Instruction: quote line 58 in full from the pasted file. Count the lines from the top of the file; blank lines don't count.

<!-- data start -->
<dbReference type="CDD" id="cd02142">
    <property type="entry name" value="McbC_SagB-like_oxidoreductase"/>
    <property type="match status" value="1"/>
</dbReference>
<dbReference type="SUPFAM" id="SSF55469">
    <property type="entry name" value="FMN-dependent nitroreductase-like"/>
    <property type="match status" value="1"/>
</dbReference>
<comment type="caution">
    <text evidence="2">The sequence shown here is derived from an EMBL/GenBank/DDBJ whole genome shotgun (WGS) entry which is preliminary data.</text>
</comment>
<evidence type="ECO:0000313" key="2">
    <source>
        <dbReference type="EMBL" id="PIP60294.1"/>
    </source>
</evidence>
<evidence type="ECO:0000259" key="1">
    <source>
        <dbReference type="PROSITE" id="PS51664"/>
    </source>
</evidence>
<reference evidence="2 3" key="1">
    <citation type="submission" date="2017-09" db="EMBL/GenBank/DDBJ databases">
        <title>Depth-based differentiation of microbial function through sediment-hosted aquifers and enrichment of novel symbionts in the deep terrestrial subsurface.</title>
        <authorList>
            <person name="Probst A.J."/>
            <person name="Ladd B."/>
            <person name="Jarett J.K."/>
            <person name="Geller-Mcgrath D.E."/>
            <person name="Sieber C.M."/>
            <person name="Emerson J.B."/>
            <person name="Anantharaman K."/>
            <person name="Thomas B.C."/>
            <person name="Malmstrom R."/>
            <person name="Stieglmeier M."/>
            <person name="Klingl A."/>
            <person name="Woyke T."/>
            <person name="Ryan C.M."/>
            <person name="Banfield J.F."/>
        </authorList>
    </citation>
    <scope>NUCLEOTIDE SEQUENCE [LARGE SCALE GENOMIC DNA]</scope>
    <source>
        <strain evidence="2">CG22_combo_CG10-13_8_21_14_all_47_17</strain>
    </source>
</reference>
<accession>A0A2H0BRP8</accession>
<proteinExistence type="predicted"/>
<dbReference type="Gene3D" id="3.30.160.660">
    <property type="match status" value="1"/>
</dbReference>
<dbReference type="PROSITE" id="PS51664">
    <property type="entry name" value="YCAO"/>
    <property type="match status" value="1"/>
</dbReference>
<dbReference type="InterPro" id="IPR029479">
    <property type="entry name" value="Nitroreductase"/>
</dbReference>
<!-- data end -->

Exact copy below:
</dbReference>